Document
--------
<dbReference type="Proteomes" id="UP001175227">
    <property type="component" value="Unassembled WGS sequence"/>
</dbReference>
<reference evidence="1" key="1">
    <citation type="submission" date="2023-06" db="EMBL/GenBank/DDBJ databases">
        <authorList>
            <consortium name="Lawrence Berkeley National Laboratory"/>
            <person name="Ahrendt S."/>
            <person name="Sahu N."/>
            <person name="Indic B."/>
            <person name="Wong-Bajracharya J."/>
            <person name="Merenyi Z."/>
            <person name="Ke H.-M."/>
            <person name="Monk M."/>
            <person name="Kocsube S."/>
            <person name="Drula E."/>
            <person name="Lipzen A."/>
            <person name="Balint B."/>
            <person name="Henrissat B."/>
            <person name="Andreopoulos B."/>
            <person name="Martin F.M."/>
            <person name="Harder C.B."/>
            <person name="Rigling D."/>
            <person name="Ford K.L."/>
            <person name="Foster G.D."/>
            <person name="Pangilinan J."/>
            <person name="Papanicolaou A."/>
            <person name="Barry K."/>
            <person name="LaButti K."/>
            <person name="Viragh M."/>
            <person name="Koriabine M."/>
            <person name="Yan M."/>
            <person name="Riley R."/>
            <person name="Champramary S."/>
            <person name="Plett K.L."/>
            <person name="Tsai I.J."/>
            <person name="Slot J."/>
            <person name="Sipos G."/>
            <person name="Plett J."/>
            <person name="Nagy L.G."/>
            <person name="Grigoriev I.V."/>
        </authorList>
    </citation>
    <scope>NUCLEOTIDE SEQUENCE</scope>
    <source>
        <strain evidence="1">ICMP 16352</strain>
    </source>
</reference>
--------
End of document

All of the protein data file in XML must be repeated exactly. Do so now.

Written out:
<dbReference type="Proteomes" id="UP001175227">
    <property type="component" value="Unassembled WGS sequence"/>
</dbReference>
<reference evidence="1" key="1">
    <citation type="submission" date="2023-06" db="EMBL/GenBank/DDBJ databases">
        <authorList>
            <consortium name="Lawrence Berkeley National Laboratory"/>
            <person name="Ahrendt S."/>
            <person name="Sahu N."/>
            <person name="Indic B."/>
            <person name="Wong-Bajracharya J."/>
            <person name="Merenyi Z."/>
            <person name="Ke H.-M."/>
            <person name="Monk M."/>
            <person name="Kocsube S."/>
            <person name="Drula E."/>
            <person name="Lipzen A."/>
            <person name="Balint B."/>
            <person name="Henrissat B."/>
            <person name="Andreopoulos B."/>
            <person name="Martin F.M."/>
            <person name="Harder C.B."/>
            <person name="Rigling D."/>
            <person name="Ford K.L."/>
            <person name="Foster G.D."/>
            <person name="Pangilinan J."/>
            <person name="Papanicolaou A."/>
            <person name="Barry K."/>
            <person name="LaButti K."/>
            <person name="Viragh M."/>
            <person name="Koriabine M."/>
            <person name="Yan M."/>
            <person name="Riley R."/>
            <person name="Champramary S."/>
            <person name="Plett K.L."/>
            <person name="Tsai I.J."/>
            <person name="Slot J."/>
            <person name="Sipos G."/>
            <person name="Plett J."/>
            <person name="Nagy L.G."/>
            <person name="Grigoriev I.V."/>
        </authorList>
    </citation>
    <scope>NUCLEOTIDE SEQUENCE</scope>
    <source>
        <strain evidence="1">ICMP 16352</strain>
    </source>
</reference>